Thursday, July 26, 2012

Hummingbird Hawkmoth

We were sitting around a friend's garden the other evening eating barbecue, and someone said, "Oh looklooklook! A hummingbird!" But closer inspection revealed it to be something quite a bit more unusual and interesting. A hummingbird hawkmoth was steadily working the blue flowers that are so popular in our gardens around here (the name of which I haven't yet caught).

I'd seen them previously only in books but in Italy they are actually fairly common. Macroglossum stellatarum. I remember the first time I saw one in Santa Marinella I was coming home from the beach when we lived in the flat on the top of the hill. It was quite a long hike up and it was very hot out, so I stopped in the little bar and bought a cold drink and sat in the shade to watch the view. Along came this busy little fellow working the flowers and it was all I could do to refrain from getting up and following it around with my face two inches away. (I thought at the time that the Italian men at the bar would have thought me peculiar, but later realised that, being the only woman there at the obviously all-male bar as well as the only straniera, that was already a given, so I am sorry I worried about it now.)

This one let me come right up a few inches away to watch as it worked the little florets. I wish I'd had my camera.

You can certainly see why they are often mistaken for hummingbirds.

Isn't nature neat?


Wiki says that they lay their tiny eggs primarily on the roadside weed Galium aparine, which is the same thing I've been collecting and turning into a tisane.
The glossy pale green eggs are spherical with a 1-millimetre (0.039 in) diameter. They are said to look like the flower buds of the host plant Galium, and that is where the female lays them. They hatch 6 to 8 days after laying.[2] Up to 200 eggs may be laid by one female, each on a separate plant.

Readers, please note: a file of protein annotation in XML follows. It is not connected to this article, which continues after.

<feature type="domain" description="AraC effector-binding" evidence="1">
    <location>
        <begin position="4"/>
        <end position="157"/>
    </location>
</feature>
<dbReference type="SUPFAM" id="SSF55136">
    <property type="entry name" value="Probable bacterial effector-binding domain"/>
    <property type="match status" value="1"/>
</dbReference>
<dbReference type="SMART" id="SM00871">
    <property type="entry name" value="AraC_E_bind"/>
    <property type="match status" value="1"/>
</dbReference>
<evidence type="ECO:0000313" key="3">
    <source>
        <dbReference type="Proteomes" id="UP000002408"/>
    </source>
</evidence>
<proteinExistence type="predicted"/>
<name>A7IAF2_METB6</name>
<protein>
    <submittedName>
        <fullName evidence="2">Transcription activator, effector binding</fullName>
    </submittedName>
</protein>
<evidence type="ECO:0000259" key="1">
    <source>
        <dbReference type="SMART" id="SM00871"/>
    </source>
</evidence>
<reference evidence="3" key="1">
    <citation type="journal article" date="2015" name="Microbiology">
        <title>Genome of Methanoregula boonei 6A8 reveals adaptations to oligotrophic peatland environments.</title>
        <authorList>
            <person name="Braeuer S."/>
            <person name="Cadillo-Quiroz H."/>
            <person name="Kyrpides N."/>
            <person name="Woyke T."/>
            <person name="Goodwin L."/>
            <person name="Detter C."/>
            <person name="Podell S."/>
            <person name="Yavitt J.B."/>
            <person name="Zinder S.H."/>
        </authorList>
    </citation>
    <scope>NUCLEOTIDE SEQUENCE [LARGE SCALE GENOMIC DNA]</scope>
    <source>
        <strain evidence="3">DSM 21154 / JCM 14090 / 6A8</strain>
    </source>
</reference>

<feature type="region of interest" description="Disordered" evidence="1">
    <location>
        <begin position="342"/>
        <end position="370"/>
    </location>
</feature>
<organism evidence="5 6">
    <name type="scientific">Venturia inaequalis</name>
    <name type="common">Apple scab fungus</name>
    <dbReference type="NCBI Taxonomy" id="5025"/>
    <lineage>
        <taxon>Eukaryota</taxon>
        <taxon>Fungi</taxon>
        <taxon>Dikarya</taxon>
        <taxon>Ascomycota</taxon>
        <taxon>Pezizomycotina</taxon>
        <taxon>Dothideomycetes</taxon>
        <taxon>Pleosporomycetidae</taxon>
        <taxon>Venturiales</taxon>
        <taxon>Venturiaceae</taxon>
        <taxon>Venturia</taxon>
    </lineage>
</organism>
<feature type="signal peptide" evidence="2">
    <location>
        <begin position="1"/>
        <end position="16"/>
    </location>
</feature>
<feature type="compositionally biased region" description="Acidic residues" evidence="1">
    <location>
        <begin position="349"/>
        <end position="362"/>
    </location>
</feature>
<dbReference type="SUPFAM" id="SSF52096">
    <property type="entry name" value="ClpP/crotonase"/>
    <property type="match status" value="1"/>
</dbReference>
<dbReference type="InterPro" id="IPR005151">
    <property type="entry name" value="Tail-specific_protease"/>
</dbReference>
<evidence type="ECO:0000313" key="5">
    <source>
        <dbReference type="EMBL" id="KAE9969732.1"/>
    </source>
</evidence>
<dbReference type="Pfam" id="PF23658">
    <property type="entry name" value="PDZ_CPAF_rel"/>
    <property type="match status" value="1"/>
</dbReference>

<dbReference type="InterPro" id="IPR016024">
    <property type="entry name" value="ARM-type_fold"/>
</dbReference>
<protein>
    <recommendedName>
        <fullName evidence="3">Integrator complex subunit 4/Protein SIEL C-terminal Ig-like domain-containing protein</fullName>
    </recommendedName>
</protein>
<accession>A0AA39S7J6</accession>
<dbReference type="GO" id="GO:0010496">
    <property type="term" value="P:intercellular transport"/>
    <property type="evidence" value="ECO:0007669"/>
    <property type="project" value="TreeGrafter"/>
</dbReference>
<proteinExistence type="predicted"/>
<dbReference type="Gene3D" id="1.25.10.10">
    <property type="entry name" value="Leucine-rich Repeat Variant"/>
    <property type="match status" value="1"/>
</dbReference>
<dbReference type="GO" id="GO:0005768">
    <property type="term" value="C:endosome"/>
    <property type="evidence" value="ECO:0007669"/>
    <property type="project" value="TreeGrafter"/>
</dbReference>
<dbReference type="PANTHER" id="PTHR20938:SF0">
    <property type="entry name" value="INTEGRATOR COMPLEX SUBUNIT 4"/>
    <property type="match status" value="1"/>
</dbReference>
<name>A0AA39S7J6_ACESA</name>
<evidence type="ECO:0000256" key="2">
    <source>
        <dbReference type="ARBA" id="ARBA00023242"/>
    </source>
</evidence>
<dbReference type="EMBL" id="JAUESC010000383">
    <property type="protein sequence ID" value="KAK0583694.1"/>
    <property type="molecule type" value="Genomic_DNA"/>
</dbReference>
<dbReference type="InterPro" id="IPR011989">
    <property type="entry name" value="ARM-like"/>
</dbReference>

It's our good old friend, Sticky Weed, the stuff that's covered in velcro that you can throw at your little sister and will stick to your clothes. It grows in tangled masses everywhere and in the early spring I made a trip up into the hills to gather a huge bunch of it, dried it on the balcony and cut it up into bits.

As a tea or a tincture it is supposed to have anti-cancer properties and to stimulate your lymphatic system, something I've needed help with since they first started taking bits of me out. I started adding it to my tea last year after someone gave me a packet of it, but when I ran out, I couldn't find any more in any of the Italian erboristiae. No one had heard of it, so I looked it up and just went out and got some.

I've always wanted to try the childhood thing of collecting a moth or butterfly caterpillar and feeding it until it pupates. And the world can always use more hummingbird hawkmoths, don't you think?


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